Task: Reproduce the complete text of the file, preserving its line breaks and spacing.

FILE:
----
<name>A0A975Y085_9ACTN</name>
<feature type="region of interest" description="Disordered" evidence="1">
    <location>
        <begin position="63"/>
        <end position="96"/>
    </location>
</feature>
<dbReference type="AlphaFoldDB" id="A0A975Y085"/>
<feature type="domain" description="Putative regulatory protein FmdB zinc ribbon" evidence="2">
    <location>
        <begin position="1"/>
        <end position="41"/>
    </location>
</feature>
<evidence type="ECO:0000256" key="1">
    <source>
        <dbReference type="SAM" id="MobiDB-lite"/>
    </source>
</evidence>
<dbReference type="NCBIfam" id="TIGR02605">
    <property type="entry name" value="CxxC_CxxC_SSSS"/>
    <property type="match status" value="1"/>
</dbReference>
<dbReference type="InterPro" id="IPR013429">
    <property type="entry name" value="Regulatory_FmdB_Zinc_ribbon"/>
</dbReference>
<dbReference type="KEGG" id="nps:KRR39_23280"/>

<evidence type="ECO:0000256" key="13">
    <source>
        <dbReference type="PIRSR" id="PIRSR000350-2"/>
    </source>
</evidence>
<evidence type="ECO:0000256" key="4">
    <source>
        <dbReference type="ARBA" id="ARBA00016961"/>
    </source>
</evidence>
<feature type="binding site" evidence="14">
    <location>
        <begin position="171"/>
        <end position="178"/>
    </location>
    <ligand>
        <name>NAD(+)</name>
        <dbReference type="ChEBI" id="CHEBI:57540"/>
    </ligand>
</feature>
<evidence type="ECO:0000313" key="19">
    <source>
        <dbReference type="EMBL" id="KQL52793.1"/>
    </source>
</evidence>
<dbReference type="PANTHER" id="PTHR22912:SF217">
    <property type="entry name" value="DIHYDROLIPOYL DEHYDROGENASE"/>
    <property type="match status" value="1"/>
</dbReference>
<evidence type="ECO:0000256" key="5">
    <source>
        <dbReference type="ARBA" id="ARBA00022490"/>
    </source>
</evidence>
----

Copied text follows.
<name>A0A975Y085_9ACTN</name>
<feature type="region of interest" description="Disordered" evidence="1">
    <location>
        <begin position="63"/>
        <end position="96"/>
    </location>
</feature>
<dbReference type="AlphaFoldDB" id="A0A975Y085"/>
<feature type="domain" description="Putative regulatory protein FmdB zinc ribbon" evidence="2">
    <location>
        <begin position="1"/>
        <end position="41"/>
    </location>
</feature>
<evidence type="ECO:0000256" key="1">
    <source>
        <dbReference type="SAM" id="MobiDB-lite"/>
    </source>
</evidence>
<dbReference type="NCBIfam" id="TIGR02605">
    <property type="entry name" value="CxxC_CxxC_SSSS"/>
    <property type="match status" value="1"/>
</dbReference>
<dbReference type="InterPro" id="IPR013429">
    <property type="entry name" value="Regulatory_FmdB_Zinc_ribbon"/>
</dbReference>
<dbReference type="KEGG" id="nps:KRR39_23280"/>

<evidence type="ECO:0000256" key="13">
    <source>
        <dbReference type="PIRSR" id="PIRSR000350-2"/>
    </source>
</evidence>
<evidence type="ECO:0000256" key="4">
    <source>
        <dbReference type="ARBA" id="ARBA00016961"/>
    </source>
</evidence>
<feature type="binding site" evidence="14">
    <location>
        <begin position="171"/>
        <end position="178"/>
    </location>
    <ligand>
        <name>NAD(+)</name>
        <dbReference type="ChEBI" id="CHEBI:57540"/>
    </ligand>
</feature>
<evidence type="ECO:0000313" key="19">
    <source>
        <dbReference type="EMBL" id="KQL52793.1"/>
    </source>
</evidence>
<dbReference type="PANTHER" id="PTHR22912:SF217">
    <property type="entry name" value="DIHYDROLIPOYL DEHYDROGENASE"/>
    <property type="match status" value="1"/>
</dbReference>
<evidence type="ECO:0000256" key="5">
    <source>
        <dbReference type="ARBA" id="ARBA00022490"/>
    </source>
</evidence>